(503) 419-7505 info@modernvital.com

Used across cultures over millennia to reduce pain and encourage healing, hydrotherapy is one of the oldest forms of natural medicine. Dating back to Ancient Greece, Hippocrates, the father of modern medicine, believed hydrotherapy was a key healing resource.

Through detailed observation, Hippocrates concluded that our health is governed by a vital force or vis medicatrix naturae, meaning “the healing power of nature,” that is constantly working to maintain normal balance in structure and function within the body when confronted with injuries and disease (1).

Despite conducting his observations and analysis over two-thousand years ago, his theories on hydrotherapy were not off the mark. And though the precise mechanisms are still a mystery, the evidence-based results are astounding.

Hydrotherapy is known to improve our body’s natural vitality by aiding detoxification, relieving inflammation and pain, enhancing relaxation and metabolic processes, lowering blood pressure, and stimulating blood flow to vital muscles and organs, among many other benefits (2,3).

How exactly does it work? Let’s take a closer look: Cold water stimulates the body, causing the constriction of surface blood vessels, directing blood to vital organs. Hot water, on the other hand, relaxes the body, causing the dilation of blood vessels, directing the removal of bodily waste. Thus, by alternating between hot and cold, we’re helping our body stimulate circulation, decrease inflammation, and improve homeostasis — allowing the body to naturally heal itself (3).

In this time of uncertainty atop millions of Americans already struggling with a chronic disease, such as obesity, type 2 diabetes, hypertension, and heart disease, it’s more important than ever to boost our natural vitality (4).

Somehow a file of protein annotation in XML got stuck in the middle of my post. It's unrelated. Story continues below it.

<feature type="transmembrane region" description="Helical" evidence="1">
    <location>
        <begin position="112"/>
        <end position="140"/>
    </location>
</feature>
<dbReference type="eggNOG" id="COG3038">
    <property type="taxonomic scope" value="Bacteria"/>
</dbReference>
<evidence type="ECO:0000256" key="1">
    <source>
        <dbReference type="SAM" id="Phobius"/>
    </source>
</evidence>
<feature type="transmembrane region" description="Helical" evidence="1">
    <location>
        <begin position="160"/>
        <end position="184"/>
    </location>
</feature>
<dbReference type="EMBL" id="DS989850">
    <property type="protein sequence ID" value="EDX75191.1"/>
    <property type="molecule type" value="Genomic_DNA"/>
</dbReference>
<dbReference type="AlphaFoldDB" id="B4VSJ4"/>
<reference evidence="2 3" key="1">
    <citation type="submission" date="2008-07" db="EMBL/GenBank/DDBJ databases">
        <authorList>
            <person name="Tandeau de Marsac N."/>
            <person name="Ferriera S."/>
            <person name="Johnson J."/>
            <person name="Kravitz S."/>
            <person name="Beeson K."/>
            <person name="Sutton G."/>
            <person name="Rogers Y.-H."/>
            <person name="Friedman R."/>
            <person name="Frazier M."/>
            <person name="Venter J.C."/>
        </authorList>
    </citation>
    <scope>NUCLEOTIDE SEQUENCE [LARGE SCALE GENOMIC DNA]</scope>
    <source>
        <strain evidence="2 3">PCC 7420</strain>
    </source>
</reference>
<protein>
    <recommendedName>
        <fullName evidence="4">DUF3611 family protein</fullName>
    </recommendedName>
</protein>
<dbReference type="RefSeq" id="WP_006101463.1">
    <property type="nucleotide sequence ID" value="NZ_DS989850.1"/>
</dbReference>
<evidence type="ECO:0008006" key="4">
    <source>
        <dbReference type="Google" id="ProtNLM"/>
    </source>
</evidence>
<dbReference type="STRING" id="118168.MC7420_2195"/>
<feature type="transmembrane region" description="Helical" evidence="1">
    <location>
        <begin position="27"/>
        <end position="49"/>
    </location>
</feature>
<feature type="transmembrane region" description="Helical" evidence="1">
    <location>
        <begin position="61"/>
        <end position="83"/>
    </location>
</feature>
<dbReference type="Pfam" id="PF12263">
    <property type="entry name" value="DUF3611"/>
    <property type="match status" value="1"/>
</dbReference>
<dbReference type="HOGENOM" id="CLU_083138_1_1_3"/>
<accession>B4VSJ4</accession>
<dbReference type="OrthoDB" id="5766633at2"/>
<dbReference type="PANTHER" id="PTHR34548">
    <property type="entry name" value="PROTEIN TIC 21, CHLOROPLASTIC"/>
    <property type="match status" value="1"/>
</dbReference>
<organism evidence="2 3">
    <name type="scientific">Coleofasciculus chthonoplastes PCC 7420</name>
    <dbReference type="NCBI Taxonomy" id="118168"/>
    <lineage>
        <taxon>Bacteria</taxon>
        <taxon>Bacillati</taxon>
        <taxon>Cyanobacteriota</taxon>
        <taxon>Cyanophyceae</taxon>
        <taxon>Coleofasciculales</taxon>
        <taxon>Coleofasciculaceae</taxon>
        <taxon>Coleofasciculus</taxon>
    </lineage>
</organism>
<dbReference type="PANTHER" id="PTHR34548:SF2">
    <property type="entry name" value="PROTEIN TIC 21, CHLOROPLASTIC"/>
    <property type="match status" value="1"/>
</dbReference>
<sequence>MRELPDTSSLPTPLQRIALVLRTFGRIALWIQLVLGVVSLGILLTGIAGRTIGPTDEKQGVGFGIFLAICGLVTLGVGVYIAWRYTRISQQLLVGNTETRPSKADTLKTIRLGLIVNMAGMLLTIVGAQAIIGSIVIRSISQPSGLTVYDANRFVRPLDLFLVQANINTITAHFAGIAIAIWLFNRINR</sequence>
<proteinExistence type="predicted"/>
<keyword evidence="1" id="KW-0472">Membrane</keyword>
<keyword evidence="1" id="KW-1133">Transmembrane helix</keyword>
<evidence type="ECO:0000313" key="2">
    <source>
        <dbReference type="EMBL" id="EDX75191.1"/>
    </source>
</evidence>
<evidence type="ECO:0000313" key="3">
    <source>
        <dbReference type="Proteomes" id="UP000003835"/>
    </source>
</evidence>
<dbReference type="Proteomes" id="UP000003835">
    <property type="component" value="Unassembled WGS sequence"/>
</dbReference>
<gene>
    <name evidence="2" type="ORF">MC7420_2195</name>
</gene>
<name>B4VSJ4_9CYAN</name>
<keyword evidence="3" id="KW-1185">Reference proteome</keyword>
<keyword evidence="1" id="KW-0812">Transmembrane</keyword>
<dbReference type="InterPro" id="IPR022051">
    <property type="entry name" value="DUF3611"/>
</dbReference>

Only by supporting and enhancing the efficacy of the vital force can we truly realign with the laws of nature and prevent (as well as reverse) chronic disease. By folding regular hydrotherapy routines into our daily lives, our health will only reap the benefits.

Many different types of hydrotherapy methods exist, but with less access to health centers and spas, we must get creative. Thankfully, there are a few easy ways to take advantage of its healing effects at home. This can include steam rooms and saunas, hot springs, showers and baths rich in magnesium salts, and foot soaks. If possible, take advantage of any nearby waters, as swimming in cold rivers, lakes, and oceans can significantly decrease tension, pain, and fatigue while increasing memory and mood (3). Generally, it’s best to always end with some form of cold, even if it’s 30–60 seconds in a cold shower.

  1. While lying flat on your back, cover the anterior torso with two hot large hand towels folded in half (four thicknesses or layers of terry cloth) soaked in hot water tolerant to touch, and leave in place for five minutes.
  2. Replace hot towels with one cold large hand towel folded in half (two thicknesses or layers of terry cloth), leaving in place ten minutes or longer, until the towel is warmed.
  3. Cover body with a blanket, preferably wool or Vellux, to retain body heat during the length of treatment.
  4. Repeat the entire procedure on your posterior torso while lying face down.

*This version might require someone assisting you in placing the towels.

  1. Immerse the entire body in a hot bath or shower for five minutes.
  2. Then, dry quickly with a towel and soak another towel in cold water, wring out completely, and wrap around both sides of the torso, or from armpit to groin.
  3. Cover the body with wool or Vellux blanket, leaving the cold towel wrapped for twenty minutes, or longer, until the towel is warmed.
  1. Fioranelli M., Gianfaldoni R., Gianfaldoni S., Grazia Roccia M., Lotti T., Tchernev G., Wollina U. History of the Baths and Thermal Medicine. https://www.ncbi.nlm.nih.gov/pmc/articles/PMC5535692/.
  2. Upendra Nagaich, Dr. Hydrotherapy: Tool for preventing illness. https://www.ncbi.nlm.nih.gov/pmc/articles/PMC4932807/#:~:text=The%20advantages%20of%20hydrotherapy%20comprise,improving%20skin%20and%20muscle%20tone.
  3. Mooventhan A, Nivethitha L. Scientific Evidence-Based Effects of Hydrotherapy on Various Systems of the Body. https://www.ncbi.nlm.nih.gov/pmc/articles/PMC4049052/
  4. Tackling the Burden of Chronic Diseases in the USA. The Lancet. Volume 373, Issue 9659, P185, JANUARY 17, 2009. https://www.thelancet.com/journals/lancet/article/PIIS0140-6736(09)60048-9/fulltext